Captain Ray Lewis' Wardrobe Woes: Philly Police Compare OWS Protesting In Uniform to Attending Klan Meeting

Captain Ray Lewis, in uniform (Johnny Milano)

Despite the amazing pictures in produced during OWS’ Day of Action, we here at The New York Observer were wondering about the ethical/legal implications of Philadelphia’s retired Captain Ray Lewis—who joined with the protesters the night before Zuccotti Park was raided, and was arrested on November 17th in full uniform—wearing his police-issued garb while joining with the demonstrators.

Now Philadelphia’s police Commissioner  Charles H. Ramsey has written a letter to Captain Lewis, along with the Fraternal Order of Police admonishing him for his actions. We spoke to PPD’s Public Affairs Officer Lt. Ray Evers, asking him to clarify some of the issues regarding a police officer in uniform while not actively serving.

The letter that Commissioner Ramsey warned Captain Lewis:

“…to immediately cease and desist wearing, using or otherwise displaying any official Philadelphia Police Department uniform, badges or facsimiles thereof or any official departmental insignia.

Be advised that I am prepared to take any and all necessary actions to protect the honor and integrity of the Philadelphia Police Department.”

But what actions could Philly’s police department take, when the NYPD hadn’t charged him with impersonating an officer? And when was it inappropriate for a police officer to wear his uniform when not actively on duty?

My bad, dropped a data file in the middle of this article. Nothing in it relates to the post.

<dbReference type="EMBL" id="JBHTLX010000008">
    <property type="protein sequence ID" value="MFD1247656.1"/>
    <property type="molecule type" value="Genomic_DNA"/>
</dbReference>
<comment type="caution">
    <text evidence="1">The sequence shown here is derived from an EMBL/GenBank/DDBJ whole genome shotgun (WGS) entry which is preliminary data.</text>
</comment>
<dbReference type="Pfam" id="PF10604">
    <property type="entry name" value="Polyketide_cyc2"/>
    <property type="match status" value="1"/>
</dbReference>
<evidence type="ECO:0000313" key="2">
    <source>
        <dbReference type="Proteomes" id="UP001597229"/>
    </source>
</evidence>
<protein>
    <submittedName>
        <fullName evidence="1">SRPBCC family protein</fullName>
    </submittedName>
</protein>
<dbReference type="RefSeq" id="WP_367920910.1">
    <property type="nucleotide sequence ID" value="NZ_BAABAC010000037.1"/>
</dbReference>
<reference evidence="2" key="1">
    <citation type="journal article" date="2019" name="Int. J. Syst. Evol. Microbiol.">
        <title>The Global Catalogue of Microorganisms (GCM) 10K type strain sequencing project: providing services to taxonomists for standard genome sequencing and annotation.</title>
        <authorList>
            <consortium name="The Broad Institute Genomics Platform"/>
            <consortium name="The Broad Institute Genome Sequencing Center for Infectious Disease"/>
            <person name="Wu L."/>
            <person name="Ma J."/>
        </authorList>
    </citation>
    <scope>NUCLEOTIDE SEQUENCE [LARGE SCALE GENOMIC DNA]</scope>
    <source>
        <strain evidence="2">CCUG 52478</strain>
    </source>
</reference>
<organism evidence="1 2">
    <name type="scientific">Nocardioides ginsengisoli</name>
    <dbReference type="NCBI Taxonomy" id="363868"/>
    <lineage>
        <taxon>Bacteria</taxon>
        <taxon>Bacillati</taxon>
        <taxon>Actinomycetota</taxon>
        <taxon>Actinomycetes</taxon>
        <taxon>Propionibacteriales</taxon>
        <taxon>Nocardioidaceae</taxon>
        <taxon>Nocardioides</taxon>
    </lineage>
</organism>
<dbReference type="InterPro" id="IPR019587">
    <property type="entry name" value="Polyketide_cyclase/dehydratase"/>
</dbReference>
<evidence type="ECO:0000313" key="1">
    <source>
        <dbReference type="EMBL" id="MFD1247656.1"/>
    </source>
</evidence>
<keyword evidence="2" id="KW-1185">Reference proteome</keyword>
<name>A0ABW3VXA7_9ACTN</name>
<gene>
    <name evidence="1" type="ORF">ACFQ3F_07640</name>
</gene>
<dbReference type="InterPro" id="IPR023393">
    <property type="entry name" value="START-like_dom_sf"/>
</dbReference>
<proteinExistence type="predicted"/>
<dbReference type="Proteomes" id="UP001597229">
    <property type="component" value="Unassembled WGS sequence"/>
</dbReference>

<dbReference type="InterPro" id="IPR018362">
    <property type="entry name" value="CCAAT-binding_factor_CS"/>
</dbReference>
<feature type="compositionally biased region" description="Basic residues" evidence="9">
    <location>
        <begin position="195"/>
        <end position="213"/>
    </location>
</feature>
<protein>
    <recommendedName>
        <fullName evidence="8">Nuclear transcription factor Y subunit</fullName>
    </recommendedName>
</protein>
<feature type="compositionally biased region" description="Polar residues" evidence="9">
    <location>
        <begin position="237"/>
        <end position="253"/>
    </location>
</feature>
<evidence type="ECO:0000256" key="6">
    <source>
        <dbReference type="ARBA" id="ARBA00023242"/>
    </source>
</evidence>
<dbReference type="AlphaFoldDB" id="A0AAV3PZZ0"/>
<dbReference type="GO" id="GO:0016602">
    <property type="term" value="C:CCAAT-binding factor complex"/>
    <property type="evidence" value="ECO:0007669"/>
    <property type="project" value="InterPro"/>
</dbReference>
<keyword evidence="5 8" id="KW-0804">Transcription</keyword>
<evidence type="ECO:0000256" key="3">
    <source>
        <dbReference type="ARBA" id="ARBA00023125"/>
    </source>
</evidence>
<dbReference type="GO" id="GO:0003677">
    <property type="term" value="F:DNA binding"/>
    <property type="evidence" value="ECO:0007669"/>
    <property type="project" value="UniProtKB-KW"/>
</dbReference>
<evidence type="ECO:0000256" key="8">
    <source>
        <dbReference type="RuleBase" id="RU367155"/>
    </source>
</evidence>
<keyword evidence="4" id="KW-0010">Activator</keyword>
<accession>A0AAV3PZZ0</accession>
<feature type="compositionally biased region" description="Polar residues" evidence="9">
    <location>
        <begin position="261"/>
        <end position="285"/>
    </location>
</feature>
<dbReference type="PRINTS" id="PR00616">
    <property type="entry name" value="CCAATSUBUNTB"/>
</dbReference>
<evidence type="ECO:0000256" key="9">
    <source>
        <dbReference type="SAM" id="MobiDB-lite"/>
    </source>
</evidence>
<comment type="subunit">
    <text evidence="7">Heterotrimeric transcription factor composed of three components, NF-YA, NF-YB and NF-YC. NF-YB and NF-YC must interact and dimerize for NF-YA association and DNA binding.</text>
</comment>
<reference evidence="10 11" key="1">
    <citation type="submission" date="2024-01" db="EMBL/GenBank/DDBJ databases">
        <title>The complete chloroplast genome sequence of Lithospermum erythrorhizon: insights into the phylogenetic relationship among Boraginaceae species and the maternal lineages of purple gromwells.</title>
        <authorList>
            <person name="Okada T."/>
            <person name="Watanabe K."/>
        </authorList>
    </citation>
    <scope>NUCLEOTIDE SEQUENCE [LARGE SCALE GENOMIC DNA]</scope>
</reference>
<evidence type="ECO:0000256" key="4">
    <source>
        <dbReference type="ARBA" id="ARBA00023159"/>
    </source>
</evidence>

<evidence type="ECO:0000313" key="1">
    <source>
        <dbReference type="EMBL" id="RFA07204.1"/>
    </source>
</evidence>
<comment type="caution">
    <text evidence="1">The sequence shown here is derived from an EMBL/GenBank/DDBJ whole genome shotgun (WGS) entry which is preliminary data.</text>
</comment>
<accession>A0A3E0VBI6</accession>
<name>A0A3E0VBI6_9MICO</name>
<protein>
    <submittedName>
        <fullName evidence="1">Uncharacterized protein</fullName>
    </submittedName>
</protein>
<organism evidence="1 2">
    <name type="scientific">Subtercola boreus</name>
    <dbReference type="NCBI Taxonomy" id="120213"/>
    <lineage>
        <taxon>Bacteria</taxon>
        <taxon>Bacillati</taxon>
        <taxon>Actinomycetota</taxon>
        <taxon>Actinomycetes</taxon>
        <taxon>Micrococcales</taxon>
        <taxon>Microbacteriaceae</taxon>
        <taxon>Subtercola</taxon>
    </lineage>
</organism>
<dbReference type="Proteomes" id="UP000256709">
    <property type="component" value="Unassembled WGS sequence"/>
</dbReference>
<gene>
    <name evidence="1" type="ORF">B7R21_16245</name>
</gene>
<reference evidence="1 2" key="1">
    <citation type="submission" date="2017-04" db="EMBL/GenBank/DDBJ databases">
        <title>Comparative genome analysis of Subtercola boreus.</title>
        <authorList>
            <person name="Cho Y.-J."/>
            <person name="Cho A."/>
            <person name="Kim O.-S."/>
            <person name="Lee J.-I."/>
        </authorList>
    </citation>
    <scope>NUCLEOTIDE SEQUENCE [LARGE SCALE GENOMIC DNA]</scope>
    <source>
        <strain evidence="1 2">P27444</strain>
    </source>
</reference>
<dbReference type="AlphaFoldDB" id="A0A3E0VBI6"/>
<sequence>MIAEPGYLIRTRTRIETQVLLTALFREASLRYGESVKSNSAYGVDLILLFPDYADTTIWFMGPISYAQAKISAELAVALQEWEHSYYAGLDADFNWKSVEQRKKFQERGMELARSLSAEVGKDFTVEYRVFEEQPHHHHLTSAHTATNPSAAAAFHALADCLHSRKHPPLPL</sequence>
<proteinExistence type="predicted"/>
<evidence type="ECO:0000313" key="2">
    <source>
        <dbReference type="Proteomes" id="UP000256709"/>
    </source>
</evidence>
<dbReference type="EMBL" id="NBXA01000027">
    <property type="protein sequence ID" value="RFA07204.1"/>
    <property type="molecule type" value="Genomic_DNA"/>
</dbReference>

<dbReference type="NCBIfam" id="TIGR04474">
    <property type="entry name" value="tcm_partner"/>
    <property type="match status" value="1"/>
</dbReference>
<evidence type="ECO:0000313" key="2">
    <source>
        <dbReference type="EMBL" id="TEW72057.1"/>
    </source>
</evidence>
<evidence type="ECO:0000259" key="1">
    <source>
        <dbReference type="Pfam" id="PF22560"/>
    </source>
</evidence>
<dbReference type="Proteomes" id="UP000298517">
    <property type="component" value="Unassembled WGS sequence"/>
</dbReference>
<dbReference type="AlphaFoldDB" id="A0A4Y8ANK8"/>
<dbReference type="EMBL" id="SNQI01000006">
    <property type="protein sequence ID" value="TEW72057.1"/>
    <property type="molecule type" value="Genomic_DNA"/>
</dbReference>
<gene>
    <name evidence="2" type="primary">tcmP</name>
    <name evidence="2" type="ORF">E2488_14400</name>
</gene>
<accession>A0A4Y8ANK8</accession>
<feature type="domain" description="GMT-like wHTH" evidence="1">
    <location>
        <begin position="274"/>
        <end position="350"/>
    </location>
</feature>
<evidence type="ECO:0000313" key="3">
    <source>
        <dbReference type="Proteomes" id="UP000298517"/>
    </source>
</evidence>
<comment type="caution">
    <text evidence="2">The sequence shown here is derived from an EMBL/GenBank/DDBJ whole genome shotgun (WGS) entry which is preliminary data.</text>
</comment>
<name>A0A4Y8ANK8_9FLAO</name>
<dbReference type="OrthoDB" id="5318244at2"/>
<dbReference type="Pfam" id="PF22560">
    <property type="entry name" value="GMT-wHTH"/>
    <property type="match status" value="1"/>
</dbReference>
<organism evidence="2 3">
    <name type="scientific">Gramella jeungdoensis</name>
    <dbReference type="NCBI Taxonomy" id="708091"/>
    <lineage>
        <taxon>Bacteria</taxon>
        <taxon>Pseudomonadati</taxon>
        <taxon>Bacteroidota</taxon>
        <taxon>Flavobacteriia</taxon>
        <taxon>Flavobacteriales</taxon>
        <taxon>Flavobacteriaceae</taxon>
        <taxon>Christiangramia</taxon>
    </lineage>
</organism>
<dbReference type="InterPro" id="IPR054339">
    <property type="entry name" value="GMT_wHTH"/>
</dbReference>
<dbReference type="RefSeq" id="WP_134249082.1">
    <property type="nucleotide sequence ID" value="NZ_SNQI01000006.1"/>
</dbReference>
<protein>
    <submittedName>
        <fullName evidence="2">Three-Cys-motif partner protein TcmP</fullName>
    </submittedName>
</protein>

“It depends on the place, and it depends if citizens regard the officer as acting on behalf of law enforcement,” Lt. Evers told us over phone today.

“Even though Captain Lewis is a retired officer, every officer knows you have to be middle-road with anything. Some people might be okay with him wearing his uniform during the rally, and he certainly has the right to exercise his first amendment rights…but imagine how people would react if this was a Ku Klux Klan rally and an officer showed up supporting it in uniform. People would go crazy.”

Lt. Evers than advised us that the Ku Klux Klan example had been used in the Commissioner’s speach earlier this morning.

So there you have it: it’s up to the police officers arresting you if wearing your uniform while not on duty is illegal, but ethically, it’s equivalent to showing support of the Klan. Captain Ray Lewis' Wardrobe Woes: Philly Police Compare OWS Protesting In Uniform to Attending Klan Meeting